What are intelligent transport systems?

Intelligent Transport Systems (ITS) is an umbrella term meaning connected, two-way information and communications technologies that boost road, rail, air or sea transport efficiency, safety, and sustainability. ITS helps manage traffic flows, optimise routes, and gives drivers and passengers real-time information.

It sits within a larger concept – smart transport technologies, also known as smart mobility. As a broader term, smart transport covers any technology used to improve transportation. You can read about a recently completed iMOVE project, A Smart Transport Technology Roadmap for Perth, for insights.

A subset of ITS is an Integrated Transport(ation) System. It describes a high-level system that integrates many transportation modes and physical infrastructure. Integrated Transportation Systems are highly connected, easing the transfers between modes, which usually leads to fewer private cars on the road. Typical technologies that consumers would know from Integrated Transport Systems include smart cards, bike-sharing systems, and park-and-ride facilities.

ITS won’t only exist when all vehicles on the road are autonomous, or driverless. Indeed, we’ve been enjoying a range of ITS technologies for the past two decades. Currently, the latest cars are reportedly at levels 2 to 3 of the Society of Automotive Engineers’ official taxonomy for driving automation systems. It comprises seven levels – from zero to six – with the first being no driving automation and six fully autonomous. Automated vehicles do venture out of urban areas, and this as area of interest and possibilities should grow with the July 2023 announcement of the Training Centre for Automated Vehicles in Rural and Remote Regions.

Panning back to the globe, the market for ITS should hit $33.18 billion in 2023, and jump to more than $50 billion in 2027, according to the Intelligent Transport System Global Market Report. It includes systems used in roadways, railways, and airways. China, Japan, and South Korea are leaders in the roadways segment of ITS.

ITS vs Cooperative intelligent transport systems (C-ITS)

Cooperative Intelligent Transport Systems (C-ITS) allow vehicles, including semi or fully-autonomous ones, to directly communicate in real time with:

  • Each other;
  • Nearby road users, such as pedestrians;
  • Roadside infrastructure; and
  • Central data management systems that road managers or vehicle manufacturers run, for example.

Rather than having fragmented transport modes, a C-ITS-enabled set-up is the basis for a suite of technologies that create a holistic transport ecosystem. The key technology is the Internet of Things (IoT), which connects all the transport parts and modes. Hence, C-ITS is even safer, more efficient, and sustainable than the generic ITS. C-ITS improves the flow of information to human and automated decision makers in our road network.

Examples of C-ITS include connected vehicles, platooning (where vehicles travel in a convoy), cooperative braking, and even forewarning about a road hazard over a crest or around a bend on the road. C-ITS adds predictive analytics to the mix.

ITS is the umbrella term, and C-ITS is a subset.

ITS and road safety

ITS offers an opportunity to address road safety across the globe. About 1.3 million people die each year due to road traffic crashes, says the World Health Organization (WHO). Vulnerable road users, such as pedestrians, cyclists, and motorcyclists, account for more than half of those deaths. And there’s an economic cost. On average road traffic crashes cost countries 3% of their gross domestic product. WHO is part-way through implementing a Global Plan for the Decade of Action for Road Safety 2021-2030.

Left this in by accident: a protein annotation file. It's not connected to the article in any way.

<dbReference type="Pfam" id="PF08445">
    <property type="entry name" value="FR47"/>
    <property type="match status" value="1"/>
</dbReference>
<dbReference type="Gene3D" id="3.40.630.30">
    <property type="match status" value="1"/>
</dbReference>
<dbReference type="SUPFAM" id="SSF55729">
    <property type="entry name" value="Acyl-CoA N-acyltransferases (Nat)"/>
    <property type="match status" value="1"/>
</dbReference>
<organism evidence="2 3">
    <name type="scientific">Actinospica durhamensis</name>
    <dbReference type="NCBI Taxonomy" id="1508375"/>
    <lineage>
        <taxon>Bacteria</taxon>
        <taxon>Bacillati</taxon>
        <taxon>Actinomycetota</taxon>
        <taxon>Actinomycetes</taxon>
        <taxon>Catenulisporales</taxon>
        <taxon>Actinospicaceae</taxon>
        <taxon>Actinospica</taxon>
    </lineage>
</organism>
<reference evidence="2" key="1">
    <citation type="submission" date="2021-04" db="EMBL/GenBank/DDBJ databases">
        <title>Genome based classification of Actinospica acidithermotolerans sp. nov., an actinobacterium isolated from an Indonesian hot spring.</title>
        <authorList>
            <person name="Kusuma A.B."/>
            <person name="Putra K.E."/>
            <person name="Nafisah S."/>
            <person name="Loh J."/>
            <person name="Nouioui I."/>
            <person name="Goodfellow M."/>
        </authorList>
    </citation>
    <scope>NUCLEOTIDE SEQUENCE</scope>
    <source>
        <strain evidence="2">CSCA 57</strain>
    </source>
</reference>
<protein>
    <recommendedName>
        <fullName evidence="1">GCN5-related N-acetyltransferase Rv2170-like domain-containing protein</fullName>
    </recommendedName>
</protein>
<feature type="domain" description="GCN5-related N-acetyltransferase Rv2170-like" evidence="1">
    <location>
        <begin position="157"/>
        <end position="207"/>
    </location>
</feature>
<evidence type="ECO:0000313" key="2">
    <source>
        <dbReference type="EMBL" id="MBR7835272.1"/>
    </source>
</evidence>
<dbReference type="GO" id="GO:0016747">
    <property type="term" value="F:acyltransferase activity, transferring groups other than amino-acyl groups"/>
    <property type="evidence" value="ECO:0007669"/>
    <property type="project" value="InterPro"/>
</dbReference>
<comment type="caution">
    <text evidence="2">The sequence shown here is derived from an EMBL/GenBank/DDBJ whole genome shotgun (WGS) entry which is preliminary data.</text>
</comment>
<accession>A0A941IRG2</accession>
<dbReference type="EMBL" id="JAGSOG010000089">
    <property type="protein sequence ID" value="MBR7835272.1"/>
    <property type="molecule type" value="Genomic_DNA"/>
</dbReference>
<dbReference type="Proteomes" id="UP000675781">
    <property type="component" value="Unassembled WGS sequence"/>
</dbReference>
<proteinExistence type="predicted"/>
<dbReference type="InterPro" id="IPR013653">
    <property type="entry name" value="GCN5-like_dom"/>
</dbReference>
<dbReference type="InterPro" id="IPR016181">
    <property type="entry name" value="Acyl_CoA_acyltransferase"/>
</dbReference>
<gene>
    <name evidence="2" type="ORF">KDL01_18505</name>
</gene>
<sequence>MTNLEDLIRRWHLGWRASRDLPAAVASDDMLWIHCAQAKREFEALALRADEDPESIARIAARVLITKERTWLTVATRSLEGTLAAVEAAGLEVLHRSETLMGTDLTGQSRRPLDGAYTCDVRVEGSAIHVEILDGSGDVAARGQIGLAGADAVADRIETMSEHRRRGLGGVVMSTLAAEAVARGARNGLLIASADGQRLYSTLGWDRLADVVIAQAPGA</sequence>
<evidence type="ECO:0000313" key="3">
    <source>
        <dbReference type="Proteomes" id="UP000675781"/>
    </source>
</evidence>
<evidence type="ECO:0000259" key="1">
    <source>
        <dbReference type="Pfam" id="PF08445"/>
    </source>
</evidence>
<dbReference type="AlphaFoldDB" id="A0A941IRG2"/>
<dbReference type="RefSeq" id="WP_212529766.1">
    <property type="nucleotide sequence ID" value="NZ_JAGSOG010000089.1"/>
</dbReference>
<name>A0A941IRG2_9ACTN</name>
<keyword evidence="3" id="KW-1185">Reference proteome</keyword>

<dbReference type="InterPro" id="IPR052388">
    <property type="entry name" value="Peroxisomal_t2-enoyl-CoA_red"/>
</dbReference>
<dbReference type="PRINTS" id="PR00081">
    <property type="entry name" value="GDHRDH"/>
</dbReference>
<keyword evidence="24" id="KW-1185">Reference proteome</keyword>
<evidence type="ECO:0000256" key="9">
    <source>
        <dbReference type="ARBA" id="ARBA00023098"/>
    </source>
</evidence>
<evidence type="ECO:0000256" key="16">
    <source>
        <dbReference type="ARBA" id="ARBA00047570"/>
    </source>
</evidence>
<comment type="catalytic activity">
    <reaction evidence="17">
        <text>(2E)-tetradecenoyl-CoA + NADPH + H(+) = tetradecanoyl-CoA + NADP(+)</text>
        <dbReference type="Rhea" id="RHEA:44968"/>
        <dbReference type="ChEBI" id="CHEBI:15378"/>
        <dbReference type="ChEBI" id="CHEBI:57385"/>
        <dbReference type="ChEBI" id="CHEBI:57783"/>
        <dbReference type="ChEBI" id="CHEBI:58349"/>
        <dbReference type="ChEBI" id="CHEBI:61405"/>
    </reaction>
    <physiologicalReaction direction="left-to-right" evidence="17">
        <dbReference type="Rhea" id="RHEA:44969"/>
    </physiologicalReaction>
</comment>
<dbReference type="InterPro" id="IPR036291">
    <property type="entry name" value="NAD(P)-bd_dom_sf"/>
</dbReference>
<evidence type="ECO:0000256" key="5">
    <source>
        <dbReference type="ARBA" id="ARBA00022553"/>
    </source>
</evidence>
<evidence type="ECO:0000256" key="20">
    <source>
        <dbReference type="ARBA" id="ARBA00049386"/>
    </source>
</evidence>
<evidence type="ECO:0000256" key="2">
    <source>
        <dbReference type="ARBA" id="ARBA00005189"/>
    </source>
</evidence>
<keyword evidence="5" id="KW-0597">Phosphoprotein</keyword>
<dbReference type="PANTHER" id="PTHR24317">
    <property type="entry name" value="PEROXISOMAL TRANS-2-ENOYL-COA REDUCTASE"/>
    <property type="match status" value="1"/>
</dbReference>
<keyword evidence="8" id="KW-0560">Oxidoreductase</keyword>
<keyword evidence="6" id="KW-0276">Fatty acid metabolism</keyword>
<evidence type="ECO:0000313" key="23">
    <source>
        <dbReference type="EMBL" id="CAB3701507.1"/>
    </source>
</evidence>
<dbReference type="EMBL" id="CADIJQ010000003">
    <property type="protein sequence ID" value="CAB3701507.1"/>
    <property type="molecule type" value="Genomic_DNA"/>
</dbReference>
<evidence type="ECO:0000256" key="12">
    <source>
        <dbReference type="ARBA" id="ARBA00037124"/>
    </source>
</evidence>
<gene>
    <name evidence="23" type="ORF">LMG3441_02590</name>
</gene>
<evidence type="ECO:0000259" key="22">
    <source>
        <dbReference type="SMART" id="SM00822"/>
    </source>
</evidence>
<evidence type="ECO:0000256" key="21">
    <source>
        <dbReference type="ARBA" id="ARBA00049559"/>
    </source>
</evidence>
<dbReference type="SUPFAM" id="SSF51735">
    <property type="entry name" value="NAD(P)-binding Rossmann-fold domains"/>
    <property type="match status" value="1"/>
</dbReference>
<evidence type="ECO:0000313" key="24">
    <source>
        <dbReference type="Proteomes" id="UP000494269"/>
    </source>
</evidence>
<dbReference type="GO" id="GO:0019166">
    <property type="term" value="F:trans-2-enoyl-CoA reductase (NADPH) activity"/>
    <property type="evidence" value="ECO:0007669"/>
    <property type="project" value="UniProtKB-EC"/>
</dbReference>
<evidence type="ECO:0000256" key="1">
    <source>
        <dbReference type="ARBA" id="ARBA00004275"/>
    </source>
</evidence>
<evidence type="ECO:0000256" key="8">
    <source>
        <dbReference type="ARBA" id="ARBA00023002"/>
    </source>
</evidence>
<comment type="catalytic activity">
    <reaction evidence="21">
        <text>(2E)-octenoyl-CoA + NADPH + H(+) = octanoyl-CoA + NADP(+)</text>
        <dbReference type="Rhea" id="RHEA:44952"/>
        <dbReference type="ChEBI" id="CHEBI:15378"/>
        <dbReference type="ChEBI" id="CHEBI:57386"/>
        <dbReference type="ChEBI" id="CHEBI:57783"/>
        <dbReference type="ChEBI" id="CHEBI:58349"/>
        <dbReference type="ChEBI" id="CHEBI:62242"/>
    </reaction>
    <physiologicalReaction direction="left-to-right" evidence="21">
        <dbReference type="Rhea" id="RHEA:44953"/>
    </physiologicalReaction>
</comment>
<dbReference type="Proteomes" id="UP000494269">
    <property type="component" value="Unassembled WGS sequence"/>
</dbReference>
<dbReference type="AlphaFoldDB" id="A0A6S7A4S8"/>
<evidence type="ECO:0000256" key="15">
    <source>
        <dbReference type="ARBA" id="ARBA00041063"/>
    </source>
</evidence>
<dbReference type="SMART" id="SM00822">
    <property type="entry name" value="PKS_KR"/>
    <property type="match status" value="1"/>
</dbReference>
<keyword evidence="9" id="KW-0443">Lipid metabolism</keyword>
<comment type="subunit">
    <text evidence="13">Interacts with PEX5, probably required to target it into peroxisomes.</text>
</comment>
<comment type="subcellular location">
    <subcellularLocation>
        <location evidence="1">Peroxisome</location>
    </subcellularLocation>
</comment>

Future of intelligent transport systems

Globally, vehicles are replaced on average every 13 years. Extrapolating from that means we’re about 13 years away from ITS technologies to be commonplace. But that assumes they’re ready to switch on now whereas that tech is still emerging and developing. There’s also a transition period, not a flick of a switch to a new ITS.

Despite the swag of iMOVE and other organisations’ projects underway, it does seem like early days for a holistic transport ecosystem, or C-ITS, to exist closer to home. The Australian government has shown leadership in releasing its five draft principles for a national approach to C-ITS in early 2023. The key areas are national consistency, international alignment, market readiness, plus privacy and security. You can find out what iMOVE said about them in Response to Draft Principles for a National approach to Co-operative Intelligent Transport Systems (C-ITS) in Australia. As of September 2023, the Federal Government is considering submissions to its public consultation process.

iMOVE intelligent transport systems projects

iMOVE, along with its partners, is active in carrying out R&D to advance intelligent transport systems in Australia.

Please find below the three latest intelligent transport systems projects. Or click to view all iMOVE’s intelligent transport systems projects.


Intelligent transport systems PhD projects

In addition to iMOVE and its partners’ ITS projects listed above, as part of our Industry PhD Program businesses, universities and PhD students work on an agreed topic over a three-year period.

These are the three most recent PhD projects that have been undertaken on the topic of intelligent transport systems. Click to view all iMOVE’s intelligent transport systems PhD projects.


Intelligent transport systems PhD articles

In addition to projects, iMOVE also publishes articles, thoughtpieces, case studies, etc. that cover the many issues and solutions around intelligent transport systems.

Below are the three most recent articles. Or click to view all iMOVE’s intelligent transport systems articles.